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Recognizing our Cultural Enablers

The title cultural enabler gained substantial standing in 2006 when the Guyana Cultural Association of New York (GCA) presented awards under this designation. The acceptance of this category of awards was a leadership step for the organization. In that year, it was celebrating Guyana’s 40TH anniversary. GCA had also chosen CARIFESTA ’72 REVISITED as the theme for its 2006 Folk Festival activities. The decision to recognize enablers involved several months of debate. There was uncertainty by some within this group of cultural enthusiasts and others, outside of it. The organization gave the award to a wide range of individuals. This is noteworthy for the West Indian cultural community.

The debate about the Guyanese cultural enablers came to mind with the death of Ellis Chow Lin On in early January 2007. The tributes to him, as the one below, reinforce the merit of the cultural enabler appellation and celebrate another West Indian who crossed boundaries in acknowledgment of our common heritage. The esteem in which Mr. Chin Lin On was held during his lifetime, and his accomplishments, elevate his work to almost art form status itself. Such a view may well incur a put-down similar to the one expressed to this writer in the cultural enabler discussion last year.

A thoughtful, polite but vigorous discourse degenerated to a blunt, derisive remark in the vernacular: “duh is dey wuk”. It was expressed by a calypsonian, no less. What that conveyed was that the work of enabler individuals was not as noble as those promoting European or foreign art. Forty-odd years of independence across the West Indies show that some of our own are still unimpressed by the work many have done to present our indigenous art. The doubtful tend to easily recognize the social elite but not the common woman or man.

Calypso and popular music promoters and enablers, in Guyana, who were instrumental in nurturing the early career experiences of the likes of Sparrow and Melody were deemed to be only making a buck. While that could be acknowledged, there is a counter point. These social entrepreneurs had to have believed in the nascent or emerging artistry in order to make the investment in the circumstance of the developing careers. Many of the artistes have become legends while their enablers have died in obscurity. Mr. Chow Lin On did not.

Trinidad & Tobago 2007 carnival season began with the passing of a cultural enabler. One headline proclaims that Ellis Chow Lin On “made a big difference”. Considering the impact of his contribution the following quotes from the Guyana Cultural Association's Award selection criteria are most apt: his “work met a distinction…that can inspire others.” He was “recognized as a ‘doer’ whose actions led to something worthy”. Individuals such as Ellis Chow Lin On “represent exemplary models in their discipline.”

[Ron/eCaroh - January 2007]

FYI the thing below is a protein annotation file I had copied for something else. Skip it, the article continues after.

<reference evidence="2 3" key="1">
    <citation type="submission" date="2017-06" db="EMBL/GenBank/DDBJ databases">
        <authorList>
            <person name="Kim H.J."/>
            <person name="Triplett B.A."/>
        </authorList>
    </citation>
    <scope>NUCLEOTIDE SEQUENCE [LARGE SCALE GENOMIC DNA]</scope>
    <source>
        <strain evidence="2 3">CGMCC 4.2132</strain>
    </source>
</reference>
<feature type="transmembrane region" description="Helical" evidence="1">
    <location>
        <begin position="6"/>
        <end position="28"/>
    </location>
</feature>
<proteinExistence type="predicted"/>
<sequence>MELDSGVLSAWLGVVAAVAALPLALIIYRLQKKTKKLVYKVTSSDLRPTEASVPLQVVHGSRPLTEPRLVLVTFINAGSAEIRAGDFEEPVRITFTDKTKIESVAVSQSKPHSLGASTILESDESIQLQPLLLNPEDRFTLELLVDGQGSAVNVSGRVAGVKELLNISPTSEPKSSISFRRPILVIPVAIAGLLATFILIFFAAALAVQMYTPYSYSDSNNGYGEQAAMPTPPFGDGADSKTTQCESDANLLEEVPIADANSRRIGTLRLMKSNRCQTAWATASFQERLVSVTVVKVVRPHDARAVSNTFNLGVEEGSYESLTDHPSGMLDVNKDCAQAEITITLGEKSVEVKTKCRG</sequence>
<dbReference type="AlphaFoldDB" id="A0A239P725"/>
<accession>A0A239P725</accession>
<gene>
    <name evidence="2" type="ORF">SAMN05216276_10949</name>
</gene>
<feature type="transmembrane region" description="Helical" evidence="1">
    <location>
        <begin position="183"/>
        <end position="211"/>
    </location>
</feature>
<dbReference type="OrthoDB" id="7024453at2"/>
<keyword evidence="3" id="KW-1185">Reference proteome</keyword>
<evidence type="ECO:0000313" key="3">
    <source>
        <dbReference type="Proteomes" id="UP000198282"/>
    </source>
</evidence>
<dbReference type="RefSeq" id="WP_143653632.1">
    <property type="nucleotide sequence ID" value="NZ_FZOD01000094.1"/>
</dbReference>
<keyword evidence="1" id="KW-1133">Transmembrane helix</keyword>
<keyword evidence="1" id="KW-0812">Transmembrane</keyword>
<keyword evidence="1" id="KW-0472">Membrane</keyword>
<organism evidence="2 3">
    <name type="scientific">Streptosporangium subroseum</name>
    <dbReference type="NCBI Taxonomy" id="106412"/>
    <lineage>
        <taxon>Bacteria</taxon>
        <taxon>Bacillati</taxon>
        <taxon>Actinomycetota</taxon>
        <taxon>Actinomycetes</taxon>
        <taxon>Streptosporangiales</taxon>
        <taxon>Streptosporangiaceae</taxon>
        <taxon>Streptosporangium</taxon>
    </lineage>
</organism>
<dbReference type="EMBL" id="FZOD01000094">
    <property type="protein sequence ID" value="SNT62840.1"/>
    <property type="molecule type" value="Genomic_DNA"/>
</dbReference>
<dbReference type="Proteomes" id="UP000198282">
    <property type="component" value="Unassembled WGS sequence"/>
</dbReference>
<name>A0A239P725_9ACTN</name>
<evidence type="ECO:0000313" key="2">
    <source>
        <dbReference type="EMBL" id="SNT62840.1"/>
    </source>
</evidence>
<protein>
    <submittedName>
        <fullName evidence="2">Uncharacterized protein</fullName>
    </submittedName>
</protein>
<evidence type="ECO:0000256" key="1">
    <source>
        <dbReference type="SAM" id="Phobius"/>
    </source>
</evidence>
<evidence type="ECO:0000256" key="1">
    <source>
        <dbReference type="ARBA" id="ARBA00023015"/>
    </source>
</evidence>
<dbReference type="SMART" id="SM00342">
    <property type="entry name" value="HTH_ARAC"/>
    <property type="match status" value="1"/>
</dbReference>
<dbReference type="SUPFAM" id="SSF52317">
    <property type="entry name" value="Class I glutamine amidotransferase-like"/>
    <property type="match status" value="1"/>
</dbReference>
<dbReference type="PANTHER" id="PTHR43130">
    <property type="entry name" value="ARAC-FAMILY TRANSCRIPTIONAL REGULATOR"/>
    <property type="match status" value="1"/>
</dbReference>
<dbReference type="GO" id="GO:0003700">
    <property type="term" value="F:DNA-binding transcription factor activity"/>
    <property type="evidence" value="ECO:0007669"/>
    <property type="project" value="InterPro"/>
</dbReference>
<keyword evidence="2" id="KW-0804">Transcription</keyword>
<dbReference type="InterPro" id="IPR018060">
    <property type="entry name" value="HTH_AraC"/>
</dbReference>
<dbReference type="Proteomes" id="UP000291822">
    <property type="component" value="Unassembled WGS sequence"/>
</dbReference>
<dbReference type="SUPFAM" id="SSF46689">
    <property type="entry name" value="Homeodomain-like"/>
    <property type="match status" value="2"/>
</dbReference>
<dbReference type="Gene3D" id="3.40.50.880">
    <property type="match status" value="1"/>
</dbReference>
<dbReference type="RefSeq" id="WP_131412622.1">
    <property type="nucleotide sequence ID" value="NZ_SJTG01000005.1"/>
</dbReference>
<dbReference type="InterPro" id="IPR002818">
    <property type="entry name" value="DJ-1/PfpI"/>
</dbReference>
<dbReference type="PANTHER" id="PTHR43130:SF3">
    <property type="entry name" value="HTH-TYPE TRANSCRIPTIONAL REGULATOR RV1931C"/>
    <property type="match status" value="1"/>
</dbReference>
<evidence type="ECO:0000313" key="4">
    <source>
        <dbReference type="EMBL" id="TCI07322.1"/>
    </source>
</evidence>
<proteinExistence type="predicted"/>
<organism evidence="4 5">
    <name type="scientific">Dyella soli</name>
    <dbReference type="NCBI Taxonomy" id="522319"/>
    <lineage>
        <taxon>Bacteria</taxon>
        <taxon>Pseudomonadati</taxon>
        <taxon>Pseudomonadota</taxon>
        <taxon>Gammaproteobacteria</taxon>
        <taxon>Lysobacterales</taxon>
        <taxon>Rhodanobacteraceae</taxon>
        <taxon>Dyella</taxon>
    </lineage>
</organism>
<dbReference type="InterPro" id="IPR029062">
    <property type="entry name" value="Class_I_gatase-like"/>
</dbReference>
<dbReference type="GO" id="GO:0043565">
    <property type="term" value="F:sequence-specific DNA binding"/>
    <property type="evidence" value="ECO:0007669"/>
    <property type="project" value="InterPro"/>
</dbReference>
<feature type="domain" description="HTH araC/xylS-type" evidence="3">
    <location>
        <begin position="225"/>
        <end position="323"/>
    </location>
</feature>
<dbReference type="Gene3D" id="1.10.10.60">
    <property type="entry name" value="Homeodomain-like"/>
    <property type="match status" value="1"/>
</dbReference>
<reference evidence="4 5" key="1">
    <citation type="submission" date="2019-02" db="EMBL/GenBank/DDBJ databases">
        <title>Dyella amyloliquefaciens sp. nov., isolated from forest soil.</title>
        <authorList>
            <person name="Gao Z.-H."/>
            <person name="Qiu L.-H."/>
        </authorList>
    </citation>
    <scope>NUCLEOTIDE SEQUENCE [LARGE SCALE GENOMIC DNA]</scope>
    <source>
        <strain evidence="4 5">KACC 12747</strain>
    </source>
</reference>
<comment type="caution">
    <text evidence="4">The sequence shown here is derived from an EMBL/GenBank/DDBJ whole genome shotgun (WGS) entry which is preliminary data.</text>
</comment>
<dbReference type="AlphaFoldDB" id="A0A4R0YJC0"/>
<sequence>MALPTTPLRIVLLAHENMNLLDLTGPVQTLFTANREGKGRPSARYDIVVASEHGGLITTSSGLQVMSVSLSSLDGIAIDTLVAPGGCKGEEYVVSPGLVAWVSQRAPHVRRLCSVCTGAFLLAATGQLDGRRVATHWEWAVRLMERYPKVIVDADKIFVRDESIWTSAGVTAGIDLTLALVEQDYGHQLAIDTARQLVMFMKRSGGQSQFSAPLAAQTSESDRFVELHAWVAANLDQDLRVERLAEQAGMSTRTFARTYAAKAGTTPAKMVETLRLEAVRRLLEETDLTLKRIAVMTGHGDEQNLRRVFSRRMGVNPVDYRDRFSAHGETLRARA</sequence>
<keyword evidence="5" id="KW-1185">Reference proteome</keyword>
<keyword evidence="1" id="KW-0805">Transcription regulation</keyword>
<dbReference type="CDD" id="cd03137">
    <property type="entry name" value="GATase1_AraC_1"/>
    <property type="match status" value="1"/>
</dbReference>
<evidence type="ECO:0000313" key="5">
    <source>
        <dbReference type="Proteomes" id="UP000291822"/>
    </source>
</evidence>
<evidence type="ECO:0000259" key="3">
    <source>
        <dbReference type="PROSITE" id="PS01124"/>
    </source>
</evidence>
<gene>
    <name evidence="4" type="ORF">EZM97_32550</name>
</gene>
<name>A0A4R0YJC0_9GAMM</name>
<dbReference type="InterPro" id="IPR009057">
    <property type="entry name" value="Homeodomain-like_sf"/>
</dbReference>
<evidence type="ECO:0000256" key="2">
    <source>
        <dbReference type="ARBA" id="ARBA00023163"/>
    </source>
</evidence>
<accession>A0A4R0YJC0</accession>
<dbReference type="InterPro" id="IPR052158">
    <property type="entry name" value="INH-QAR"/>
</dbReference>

'Uncle Ellis' made a big difference

Trinidad Express – Editorial
Wednesday, January 10th 2007

Catholic priest Fr Clyde Harvey might only have been half serious when he remarked recently that he had become wary of the Carnival season given the frequency with which cultural icons seemed to pass away at precisely this time. Certainly, Ellis Chow Lin On was such a one as was evidenced by the turnout of Carnival personalities who turned up to wish him farewell at St Finbar's Catholic Church yesterday.

The lives of almost all of them had been directly touched by Mr Chow Lin On who began by recording their music before going on to manage the careers, at least in part, of the likes of Calypso Rose, David Rudder, Chris "Tambu" Herbert and, most recently Shurwayne Winchester. It is not recorded whether he had any artistic influence on their work but it is certain that he guided them not only to fame but fortune, none of his charges suffering the penury that has been the lot of so many of our entertainment "stars" of a previous generation

A sign of the esteem in which he was held was evident not only in the Trinbagonians resident here but those who flew in especially for his funeral, including world-renowned American percussionist Ralph McDonald and the long emigrated Ralston Charles with whom he collaborated to form, under the musical directorship of the outstanding Pelham Goddard, the then "Manhattan Charlie's Roots".

This was the band that, as much as any and, perhaps more than most, changed the direction of local big band music in the 1970s by reinventing it in such a way that it drew young people back to calypso/soca and away from the slick "covers" of foreign artistes that had held sway for many a year.

Mr Chow Lin On never wrote a lyric or sang an original melody, as far as is known, but his contribution was a steadfast belief and confidence in every single one of the local art forms, his contribution and that of his brother, Aldwyn, in mas being worthy of attention all by itself as this country's celebrated mas man, Peter Minshall, may one revealing day bear witness.

But if "Uncle Ellis", as he came to be known in the industry, had a tangible and unidentifiable impact on the lives of his most famous "nephews" he also had an intangible and unidentifiable impact on many other "nephews" who never tramped the stage but who came to bear witness to the quiet guidance he gave them and for which they remained grateful, literally to the point of tears. As we mourn the passing of this Trinbagonian let our grief be assuaged by the knowledge that he had a very successful life, not so much in wealth accumulated-although he helped to make a number of people wealthy-but in that he made a discernible difference. Would that this could be said of us at our time.

Posted: January 23, 2007


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